And there’s another potentially huge source of revenue on the horizon: the Tesla Network. Detroit's automakers also see the brave new robo-taxi future coming, and they’re well aware that they risk becoming low-margin providers of commodity hardware - that’s why they’re investing not only in autonomy tech, but in ride-sharing services. However, so far Tesla is the only player that has articulated a vision of what its Transportation as a Service solution is going to look like. It has a vehicle that is (apparently) specifically designed for this application, and there are already half a million of them on the road.
Rooke likens the Tesla Network to Apple’s App Store. The comparison may seem strained, but in terms of revenue potential, there’s a close parallel here. These are both walled gardens: Apple gets a piece of every dollar spent on (or within) an app used on its hardware, and Tesla will get a piece of every paid ride taken in its vehicles. Anyone charging a fee for autonomous ride-sharing in a Tesla vehicle must do so through the Tesla Network. Elon Musk has said that Tesla will be taking 25 to 30% of the revenue (Apple charges 30% for in-app purchases on its platform).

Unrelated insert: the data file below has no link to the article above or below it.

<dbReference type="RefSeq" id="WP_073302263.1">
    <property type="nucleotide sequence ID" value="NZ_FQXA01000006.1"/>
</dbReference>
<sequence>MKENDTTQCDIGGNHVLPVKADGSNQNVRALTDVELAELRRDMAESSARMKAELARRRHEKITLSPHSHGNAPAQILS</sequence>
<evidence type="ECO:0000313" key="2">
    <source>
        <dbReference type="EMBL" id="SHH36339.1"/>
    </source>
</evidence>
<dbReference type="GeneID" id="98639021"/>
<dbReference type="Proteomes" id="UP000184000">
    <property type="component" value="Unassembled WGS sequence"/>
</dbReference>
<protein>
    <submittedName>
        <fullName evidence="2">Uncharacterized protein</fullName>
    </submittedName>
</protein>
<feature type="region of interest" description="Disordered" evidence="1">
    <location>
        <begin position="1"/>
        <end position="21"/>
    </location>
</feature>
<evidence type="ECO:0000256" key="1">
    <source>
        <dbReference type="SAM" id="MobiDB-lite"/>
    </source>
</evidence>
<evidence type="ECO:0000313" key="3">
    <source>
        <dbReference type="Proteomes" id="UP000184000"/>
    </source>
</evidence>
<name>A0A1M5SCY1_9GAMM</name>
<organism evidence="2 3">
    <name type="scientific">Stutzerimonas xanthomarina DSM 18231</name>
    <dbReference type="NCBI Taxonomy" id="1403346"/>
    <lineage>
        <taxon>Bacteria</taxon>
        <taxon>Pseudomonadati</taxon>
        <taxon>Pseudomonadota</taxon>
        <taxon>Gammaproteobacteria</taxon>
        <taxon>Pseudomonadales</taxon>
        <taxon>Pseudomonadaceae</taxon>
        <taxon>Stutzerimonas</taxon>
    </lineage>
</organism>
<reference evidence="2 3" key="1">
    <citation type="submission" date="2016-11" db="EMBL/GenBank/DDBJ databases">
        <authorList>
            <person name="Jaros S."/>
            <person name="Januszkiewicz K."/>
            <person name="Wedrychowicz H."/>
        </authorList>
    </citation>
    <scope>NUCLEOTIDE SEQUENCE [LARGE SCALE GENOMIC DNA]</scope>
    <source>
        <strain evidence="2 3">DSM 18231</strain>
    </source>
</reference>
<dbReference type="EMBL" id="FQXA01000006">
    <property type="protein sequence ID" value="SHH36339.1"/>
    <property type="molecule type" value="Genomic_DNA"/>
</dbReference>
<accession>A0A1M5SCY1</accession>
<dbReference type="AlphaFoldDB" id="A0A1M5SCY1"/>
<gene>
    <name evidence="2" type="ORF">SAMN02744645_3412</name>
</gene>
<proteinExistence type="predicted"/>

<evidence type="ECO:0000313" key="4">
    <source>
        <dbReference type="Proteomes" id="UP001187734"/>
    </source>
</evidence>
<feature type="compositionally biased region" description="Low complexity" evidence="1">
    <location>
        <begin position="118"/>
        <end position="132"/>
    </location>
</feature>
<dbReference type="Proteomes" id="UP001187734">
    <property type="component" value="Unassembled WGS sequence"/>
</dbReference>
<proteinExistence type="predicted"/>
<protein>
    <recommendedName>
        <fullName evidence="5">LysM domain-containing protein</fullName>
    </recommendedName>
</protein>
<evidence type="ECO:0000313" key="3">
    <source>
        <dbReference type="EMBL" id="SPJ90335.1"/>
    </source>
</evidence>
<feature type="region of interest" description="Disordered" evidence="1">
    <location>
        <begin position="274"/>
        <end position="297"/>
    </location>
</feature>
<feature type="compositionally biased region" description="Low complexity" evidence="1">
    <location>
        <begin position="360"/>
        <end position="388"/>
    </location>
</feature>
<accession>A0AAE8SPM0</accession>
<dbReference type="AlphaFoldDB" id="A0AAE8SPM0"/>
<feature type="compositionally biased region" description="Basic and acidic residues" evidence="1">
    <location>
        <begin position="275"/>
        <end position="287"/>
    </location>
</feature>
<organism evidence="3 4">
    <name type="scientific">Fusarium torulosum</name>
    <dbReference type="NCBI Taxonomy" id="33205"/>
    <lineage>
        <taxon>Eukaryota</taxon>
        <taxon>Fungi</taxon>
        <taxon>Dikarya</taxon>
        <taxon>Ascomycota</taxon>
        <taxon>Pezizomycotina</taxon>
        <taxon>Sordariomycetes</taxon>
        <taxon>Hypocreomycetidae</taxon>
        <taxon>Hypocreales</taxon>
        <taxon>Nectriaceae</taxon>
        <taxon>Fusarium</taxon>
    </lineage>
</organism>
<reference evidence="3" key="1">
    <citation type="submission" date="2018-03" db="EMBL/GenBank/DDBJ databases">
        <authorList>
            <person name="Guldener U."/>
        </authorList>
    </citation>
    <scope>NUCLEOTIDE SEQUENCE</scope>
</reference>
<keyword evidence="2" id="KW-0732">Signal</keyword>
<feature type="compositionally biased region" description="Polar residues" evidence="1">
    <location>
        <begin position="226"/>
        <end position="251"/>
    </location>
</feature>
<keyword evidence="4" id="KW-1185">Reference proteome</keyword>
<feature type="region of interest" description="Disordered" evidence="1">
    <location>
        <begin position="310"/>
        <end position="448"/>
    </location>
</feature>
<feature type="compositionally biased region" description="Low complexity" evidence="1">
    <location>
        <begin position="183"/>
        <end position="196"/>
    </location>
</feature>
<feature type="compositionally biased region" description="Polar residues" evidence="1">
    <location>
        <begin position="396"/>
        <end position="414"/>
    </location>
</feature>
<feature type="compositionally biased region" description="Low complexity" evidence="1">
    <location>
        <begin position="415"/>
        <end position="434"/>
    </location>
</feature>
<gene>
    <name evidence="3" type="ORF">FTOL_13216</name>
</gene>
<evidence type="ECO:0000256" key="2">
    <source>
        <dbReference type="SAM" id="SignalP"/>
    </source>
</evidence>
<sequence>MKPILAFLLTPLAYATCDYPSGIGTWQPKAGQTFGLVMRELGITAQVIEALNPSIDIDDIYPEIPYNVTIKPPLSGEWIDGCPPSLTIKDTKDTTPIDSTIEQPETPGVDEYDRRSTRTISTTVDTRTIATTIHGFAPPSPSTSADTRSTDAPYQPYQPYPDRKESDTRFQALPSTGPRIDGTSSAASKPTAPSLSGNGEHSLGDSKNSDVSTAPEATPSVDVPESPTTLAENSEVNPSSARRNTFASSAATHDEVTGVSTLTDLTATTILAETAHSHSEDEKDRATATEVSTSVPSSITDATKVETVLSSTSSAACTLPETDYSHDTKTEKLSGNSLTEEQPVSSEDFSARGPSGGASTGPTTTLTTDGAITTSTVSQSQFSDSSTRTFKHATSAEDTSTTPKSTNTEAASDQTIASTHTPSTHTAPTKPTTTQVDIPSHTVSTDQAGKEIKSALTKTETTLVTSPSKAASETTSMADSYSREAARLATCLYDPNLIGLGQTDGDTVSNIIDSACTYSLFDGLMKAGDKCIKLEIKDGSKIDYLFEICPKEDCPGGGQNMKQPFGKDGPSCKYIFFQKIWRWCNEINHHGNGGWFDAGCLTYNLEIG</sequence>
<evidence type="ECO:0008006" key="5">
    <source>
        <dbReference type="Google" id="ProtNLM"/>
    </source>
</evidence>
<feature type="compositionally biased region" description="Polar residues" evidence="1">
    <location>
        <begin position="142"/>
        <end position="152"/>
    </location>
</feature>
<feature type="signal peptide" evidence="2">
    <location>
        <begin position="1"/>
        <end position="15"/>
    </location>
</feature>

Above: Tesla's app will become an integral part of the Tesla Network — a ride-sharing fleet of robotaxis (Image: Tesla)
Mr. Rooke concludes his article with a bit of hypothetical math. Let’s say that, in a couple of years, there are two million Teslas on the road, and the company has increased its quarterly revenue from services to $1,000 per vehicle. At a modest 10% gross margin, that would be $800 million of profit per year from services. If the Tesla Network takes off, and if Tesla can match Apple Services’ margin of 64%, then Tesla Services could be adding $11 billion per year to the company’s bottom line.
Okay, this isn’t happening yet, but neither is it a vision for the far-off future - in April, Elon Musk said that he expects to launch the first Tesla robotaxis in 2020. How can anyone think it makes sense to compare Tesla to the Fords and GMs of the world?